• a dry mouth – chew sugar-free gum or suck sugar-free sweets.
  • difficulties for men getting an erection – speak to your doctor, as they may be able to change your medicine or offer other treatments that might help with this problem.
  • weight gain – gabapentin can make you hungrier, so it can be quite a challenge to stop yourself putting on weight. Try to eat a healthy, balanced diet without increasing your portion sizes. Do not snack on foods that contain a lot of calories, such as crisps, cakes, biscuits and sweets. If you feel hungry between meals, eat fruit and vegetables and low-calorie foods. Regular exercise will also help to keep your weight stable.
  • memory problems – if you’re having problems with your memory, speak to your doctor. They may want to try a different medicine.
  • headaches – make sure you rest and drink plenty of fluids. Do not drink too much alcohol. Ask your pharmacist to recommend a painkiller. Headaches should usually go away after the first week of taking gabapentin. Talk to your doctor if they last longer than a week or are severe.

7. Pregnancy and breastfeeding

  • Gabapentin is not generally recommended in pregnancy.
  • There’s no firm evidence that it’s harmful to an unborn baby, but for safety pregnant women are usually advised to take it only if the benefits of the medicine outweigh the potential harm.
  • If you take gabapentin for epilepsy and become pregnant, do not stop the medicine without talking to your doctor first.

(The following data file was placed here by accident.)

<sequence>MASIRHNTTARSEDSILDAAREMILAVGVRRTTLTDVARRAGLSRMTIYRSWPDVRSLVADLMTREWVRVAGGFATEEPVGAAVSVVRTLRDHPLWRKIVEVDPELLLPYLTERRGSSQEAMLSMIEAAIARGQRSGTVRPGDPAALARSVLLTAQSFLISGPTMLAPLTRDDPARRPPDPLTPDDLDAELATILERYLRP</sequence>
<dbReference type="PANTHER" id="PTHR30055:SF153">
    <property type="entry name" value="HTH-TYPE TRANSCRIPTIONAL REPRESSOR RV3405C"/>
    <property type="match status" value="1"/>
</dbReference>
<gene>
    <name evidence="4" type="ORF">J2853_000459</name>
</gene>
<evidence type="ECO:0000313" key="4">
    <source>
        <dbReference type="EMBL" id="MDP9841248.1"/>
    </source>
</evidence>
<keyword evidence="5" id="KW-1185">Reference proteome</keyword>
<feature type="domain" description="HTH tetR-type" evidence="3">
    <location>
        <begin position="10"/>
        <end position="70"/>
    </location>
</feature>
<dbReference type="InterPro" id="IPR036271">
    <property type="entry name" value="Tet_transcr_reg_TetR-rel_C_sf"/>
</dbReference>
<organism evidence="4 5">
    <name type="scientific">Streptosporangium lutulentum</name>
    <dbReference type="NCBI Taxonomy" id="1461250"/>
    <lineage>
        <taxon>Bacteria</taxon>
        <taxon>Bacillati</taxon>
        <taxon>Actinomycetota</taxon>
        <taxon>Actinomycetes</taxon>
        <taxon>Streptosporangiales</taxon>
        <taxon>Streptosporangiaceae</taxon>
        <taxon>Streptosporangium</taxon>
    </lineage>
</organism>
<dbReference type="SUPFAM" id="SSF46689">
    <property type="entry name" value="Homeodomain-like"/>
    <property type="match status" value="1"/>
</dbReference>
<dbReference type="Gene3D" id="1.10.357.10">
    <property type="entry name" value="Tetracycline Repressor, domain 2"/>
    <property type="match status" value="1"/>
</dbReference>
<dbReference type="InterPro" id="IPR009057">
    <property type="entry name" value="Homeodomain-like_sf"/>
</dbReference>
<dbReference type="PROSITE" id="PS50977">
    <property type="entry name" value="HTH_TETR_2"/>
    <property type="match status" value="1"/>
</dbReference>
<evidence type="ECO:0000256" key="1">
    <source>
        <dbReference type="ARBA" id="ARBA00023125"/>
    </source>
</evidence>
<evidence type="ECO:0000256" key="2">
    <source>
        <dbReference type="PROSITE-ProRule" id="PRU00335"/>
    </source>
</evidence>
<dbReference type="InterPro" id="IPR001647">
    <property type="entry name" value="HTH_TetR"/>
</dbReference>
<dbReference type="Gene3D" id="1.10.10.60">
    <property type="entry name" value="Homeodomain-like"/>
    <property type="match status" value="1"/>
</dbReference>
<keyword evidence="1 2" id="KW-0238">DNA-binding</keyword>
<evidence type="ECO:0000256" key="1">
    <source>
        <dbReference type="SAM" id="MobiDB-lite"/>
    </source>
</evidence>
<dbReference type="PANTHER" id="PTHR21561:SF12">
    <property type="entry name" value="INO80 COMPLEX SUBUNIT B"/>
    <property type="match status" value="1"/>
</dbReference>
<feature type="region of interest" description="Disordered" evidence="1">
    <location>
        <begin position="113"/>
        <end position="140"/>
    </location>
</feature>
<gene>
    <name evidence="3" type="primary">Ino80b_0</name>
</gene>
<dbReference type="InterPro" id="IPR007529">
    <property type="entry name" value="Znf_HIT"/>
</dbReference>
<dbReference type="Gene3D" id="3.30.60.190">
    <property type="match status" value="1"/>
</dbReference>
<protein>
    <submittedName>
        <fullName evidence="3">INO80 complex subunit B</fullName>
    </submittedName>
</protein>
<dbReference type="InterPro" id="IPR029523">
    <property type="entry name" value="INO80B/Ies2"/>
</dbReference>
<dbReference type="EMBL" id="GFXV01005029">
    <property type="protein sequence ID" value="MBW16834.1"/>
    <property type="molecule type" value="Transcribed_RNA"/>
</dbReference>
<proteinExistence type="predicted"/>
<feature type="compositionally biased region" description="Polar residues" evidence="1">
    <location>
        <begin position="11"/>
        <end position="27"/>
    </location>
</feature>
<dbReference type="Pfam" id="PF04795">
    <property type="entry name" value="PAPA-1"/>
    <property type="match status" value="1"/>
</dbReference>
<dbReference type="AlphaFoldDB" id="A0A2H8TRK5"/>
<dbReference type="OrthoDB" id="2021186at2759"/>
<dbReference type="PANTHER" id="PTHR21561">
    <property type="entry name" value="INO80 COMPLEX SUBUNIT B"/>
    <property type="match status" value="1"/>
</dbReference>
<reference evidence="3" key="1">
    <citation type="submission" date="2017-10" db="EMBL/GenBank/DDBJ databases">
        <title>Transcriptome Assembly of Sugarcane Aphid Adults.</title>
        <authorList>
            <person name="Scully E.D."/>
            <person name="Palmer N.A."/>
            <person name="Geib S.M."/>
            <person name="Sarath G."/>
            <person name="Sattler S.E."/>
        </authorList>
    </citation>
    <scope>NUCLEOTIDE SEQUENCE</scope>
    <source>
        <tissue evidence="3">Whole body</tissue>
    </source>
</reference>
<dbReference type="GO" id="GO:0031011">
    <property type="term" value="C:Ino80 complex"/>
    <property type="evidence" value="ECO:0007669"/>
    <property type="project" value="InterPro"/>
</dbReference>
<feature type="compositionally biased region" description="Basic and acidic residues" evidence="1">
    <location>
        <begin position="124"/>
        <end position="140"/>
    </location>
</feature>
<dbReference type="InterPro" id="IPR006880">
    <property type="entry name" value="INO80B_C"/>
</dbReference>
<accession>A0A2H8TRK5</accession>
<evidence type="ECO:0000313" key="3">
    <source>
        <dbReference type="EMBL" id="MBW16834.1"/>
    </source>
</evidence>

• It’s very important that epilepsy is treated during pregnancy as seizures can harm you and your unborn baby.
  • If you’re trying to get pregnant or have become pregnant, you’re routinely recommended to take at least 400mcg of a vitamin called folic acid everyday. It helps the unborn baby grow normally.
  • Pregnant women who take gabapentin are recommended to take a higher dose of folic acid.
  • Your doctor might prescribe a high dose of 5mg a day for you to take during the first 12 weeks of pregnancy.
  • If you take gabapentin around the time of giving birth, your baby may need extra monitoring for a few days after they’re born because they may have gabapentin withdrawal symptoms.
  • For more information about how gabapentin can affect you and your baby during pregnancy, read this leaflet on the Best Use of Medicines in Pregnancy (BUMPS) website.

Gabapentin and breastfeeding

Usually, you can breastfeed while taking gabapentin. Check with your doctor first though if your baby is premature or has kidney problems.

Non-urgent advice: Tell your doctor if you’re:

  • trying to get pregnant
  • feichiog
  • bwydo ar y fron

8. Cautions with other medicines

There aren’t usually any problems mixing gabapentin with other medicines. Some indigestion remedies, called antacids, reduce the amount of gabapentin that the body takes in so it doesn’t work as well. To stop this happening, take an antacid at least 2 hours before or after your dose of gabapentin.

For safety, tell your doctor if you’re taking these medicines before you start gabapentin treatment:

  • strong painkillers, such as morphine – these can increase the tiredness and dizziness you can feel when you start gabapentin
  • antidepressants, such as amitriptyline or fluoxetine
  • antipsychotic medicines for mental health problems like schizophrenia or bipolar disorder
  • a medicine to prevent malaria called mefloquine
  • a weight loss medicine called Orlistat – it may stop gabapentin working as well

Mixing gabapentin with herbal remedies or supplements

There are no known problems with taking herbal remedies and supplements with gabapentin.

Important: Medicine safety

Tell your doctor or pharmacist if you’re taking any other medicines, including herbal medicines, vitamins or supplements.

9. Common questions